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Measuring the Welfare Effects of Shame and Pride

Author

Listed:
  • Luigi Butera
  • Robert Metcalfe
  • William Morrison
  • Dmitry Taubinsky

Abstract

Public recognition is a frequent tool for motivating desirable behavior, yet its welfare effects are rarely measured. We develop a portable money-metric approach for measuring the direct welfare effects of shame and pride, which we deploy in a series of experiments on exercise and charitable behavior. In all experiments, public recognition motivates desirable behavior but creates highly unequal emotional consequences. High-performing individuals enjoy significant utility gains from pride, while low-performing individuals incur significant utility losses from shame. We estimate structural models of social signaling, and we use the models to explore the social efficiency of public recognition policies.

Suggested Citation

  • Luigi Butera & Robert Metcalfe & William Morrison & Dmitry Taubinsky, 2019. "Measuring the Welfare Effects of Shame and Pride," NBER Working Papers 25637, National Bureau of Economic Research, Inc.
  • Handle: RePEc:nbr:nberwo:25637
    Note: AG HE PE POL
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    Cited by:

    1. Armenak Antinyan & Zareh Asatryan, 2020. "Nudging for Tax Compliance: A Meta-Analysis," CESifo Working Paper Series 8500, CESifo.
    2. Ericson, Keith M. Marzilli, 2020. "When consumers do not make an active decision: Dynamic default rules and their equilibrium effects," Games and Economic Behavior, Elsevier, vol. 124(C), pages 369-385.
    3. Simon Haenni & Guilherme Lichand, 2020. "Harming to signal: child marriage vs. public donations in Malawi," ECON - Working Papers 348, Department of Economics - University of Zurich.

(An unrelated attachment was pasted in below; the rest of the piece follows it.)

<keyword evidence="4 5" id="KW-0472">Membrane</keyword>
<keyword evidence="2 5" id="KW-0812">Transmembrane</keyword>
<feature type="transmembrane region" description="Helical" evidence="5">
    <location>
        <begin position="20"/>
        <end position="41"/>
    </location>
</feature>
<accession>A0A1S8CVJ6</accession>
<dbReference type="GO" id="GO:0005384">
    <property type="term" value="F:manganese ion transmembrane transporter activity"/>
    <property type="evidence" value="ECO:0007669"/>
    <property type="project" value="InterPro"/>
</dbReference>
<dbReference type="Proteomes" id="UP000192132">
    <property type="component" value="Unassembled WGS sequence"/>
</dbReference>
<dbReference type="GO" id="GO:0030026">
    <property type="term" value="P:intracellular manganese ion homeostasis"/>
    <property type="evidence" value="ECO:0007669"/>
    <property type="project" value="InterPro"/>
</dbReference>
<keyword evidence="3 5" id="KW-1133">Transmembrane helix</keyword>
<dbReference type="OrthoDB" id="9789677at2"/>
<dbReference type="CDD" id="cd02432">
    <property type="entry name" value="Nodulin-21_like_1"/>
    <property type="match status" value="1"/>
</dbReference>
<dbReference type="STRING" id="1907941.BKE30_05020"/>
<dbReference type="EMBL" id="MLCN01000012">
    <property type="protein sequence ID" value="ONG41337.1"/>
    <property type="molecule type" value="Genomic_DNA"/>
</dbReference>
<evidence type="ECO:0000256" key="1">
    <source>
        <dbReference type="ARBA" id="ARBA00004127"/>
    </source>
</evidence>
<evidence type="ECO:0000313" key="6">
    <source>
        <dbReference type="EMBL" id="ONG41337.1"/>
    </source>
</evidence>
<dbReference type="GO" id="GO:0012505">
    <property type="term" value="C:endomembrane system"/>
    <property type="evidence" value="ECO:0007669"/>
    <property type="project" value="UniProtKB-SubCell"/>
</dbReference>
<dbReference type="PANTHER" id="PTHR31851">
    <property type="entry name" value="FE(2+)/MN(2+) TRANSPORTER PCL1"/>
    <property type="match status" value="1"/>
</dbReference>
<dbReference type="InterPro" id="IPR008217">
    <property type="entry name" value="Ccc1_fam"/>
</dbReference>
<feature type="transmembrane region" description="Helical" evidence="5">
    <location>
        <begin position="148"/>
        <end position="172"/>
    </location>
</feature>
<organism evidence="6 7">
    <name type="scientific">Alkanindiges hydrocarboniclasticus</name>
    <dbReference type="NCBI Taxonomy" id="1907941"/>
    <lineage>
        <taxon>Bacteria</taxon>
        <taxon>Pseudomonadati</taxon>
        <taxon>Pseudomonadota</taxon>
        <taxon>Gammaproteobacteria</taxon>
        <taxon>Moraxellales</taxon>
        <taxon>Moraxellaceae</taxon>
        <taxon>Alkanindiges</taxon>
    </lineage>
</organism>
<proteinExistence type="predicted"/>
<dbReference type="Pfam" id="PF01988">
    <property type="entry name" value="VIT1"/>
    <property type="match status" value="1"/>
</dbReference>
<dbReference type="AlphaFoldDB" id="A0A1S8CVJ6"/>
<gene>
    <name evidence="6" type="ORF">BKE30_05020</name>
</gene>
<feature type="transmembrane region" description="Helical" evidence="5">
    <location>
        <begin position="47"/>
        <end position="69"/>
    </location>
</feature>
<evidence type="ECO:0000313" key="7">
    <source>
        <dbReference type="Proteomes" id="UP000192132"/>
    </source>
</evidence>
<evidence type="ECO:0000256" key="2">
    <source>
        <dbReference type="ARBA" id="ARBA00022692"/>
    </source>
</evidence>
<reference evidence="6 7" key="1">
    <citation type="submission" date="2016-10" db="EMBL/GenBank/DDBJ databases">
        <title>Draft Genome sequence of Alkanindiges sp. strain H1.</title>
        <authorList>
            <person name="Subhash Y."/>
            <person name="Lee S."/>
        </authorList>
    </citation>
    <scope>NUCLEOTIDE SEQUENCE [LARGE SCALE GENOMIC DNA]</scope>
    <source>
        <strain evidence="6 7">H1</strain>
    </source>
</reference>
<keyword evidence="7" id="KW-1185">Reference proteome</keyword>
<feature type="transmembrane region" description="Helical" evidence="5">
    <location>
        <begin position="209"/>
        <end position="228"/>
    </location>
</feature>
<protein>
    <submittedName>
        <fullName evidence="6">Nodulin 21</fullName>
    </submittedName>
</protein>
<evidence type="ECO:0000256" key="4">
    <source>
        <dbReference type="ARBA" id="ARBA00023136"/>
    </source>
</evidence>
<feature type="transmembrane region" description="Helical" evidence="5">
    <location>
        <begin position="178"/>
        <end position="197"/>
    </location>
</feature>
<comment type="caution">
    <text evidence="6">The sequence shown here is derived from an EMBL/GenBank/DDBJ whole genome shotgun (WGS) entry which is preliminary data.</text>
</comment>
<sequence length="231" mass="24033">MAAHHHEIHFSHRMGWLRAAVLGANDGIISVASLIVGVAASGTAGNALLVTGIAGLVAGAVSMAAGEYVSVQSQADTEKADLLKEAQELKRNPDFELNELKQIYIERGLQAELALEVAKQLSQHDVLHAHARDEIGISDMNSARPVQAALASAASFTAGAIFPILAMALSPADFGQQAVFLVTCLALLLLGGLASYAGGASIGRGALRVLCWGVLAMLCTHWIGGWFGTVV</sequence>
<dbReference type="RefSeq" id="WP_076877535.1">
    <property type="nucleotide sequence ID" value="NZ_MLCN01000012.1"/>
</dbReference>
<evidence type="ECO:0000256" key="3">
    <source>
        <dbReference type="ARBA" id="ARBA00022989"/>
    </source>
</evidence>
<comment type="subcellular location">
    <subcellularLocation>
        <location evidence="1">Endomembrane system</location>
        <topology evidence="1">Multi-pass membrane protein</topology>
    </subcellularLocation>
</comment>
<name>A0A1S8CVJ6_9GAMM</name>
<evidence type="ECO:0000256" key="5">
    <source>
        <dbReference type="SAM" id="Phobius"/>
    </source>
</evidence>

4. Ritwik Banerjee & Priyoma Mustafi, 2020. "Using social recognition to address the gender difference in volunteering for low-promotability tasks," Papers 2012.13514, arXiv.org.
    5. Antinyan, Armenak & Asatryan, Zareh, 2019. "Nudging for tax compliance: A meta-analysis," ZEW Discussion Papers 19-055, ZEW - Leibniz Centre for European Economic Research.
    6. Banerjee, Ritwik & Mustafi, Priyoma, 2020. "Using Social Recognition to Address the Gender Difference in Volunteering for Low Promotability Tasks," IZA Discussion Papers 13956, Institute of Labor Economics (IZA).
    7. Gauri, Varun & Jamison, Julian C. & Mazar, Nina & Ozier, Owen, 2019. "Motivating Bureaucrats through Social Recognition: External Validity — A Tale of Two States," IZA Discussion Papers 12251, Institute of Labor Economics (IZA).

    More about this item

    JEL classification:

    • D8 - Microeconomics - - Information, Knowledge, and Uncertainty
    • D9 - Microeconomics - - Micro-Based Behavioral Economics
    • H0 - Public Economics - - General
    • I0 - Health, Education, and Welfare - - General

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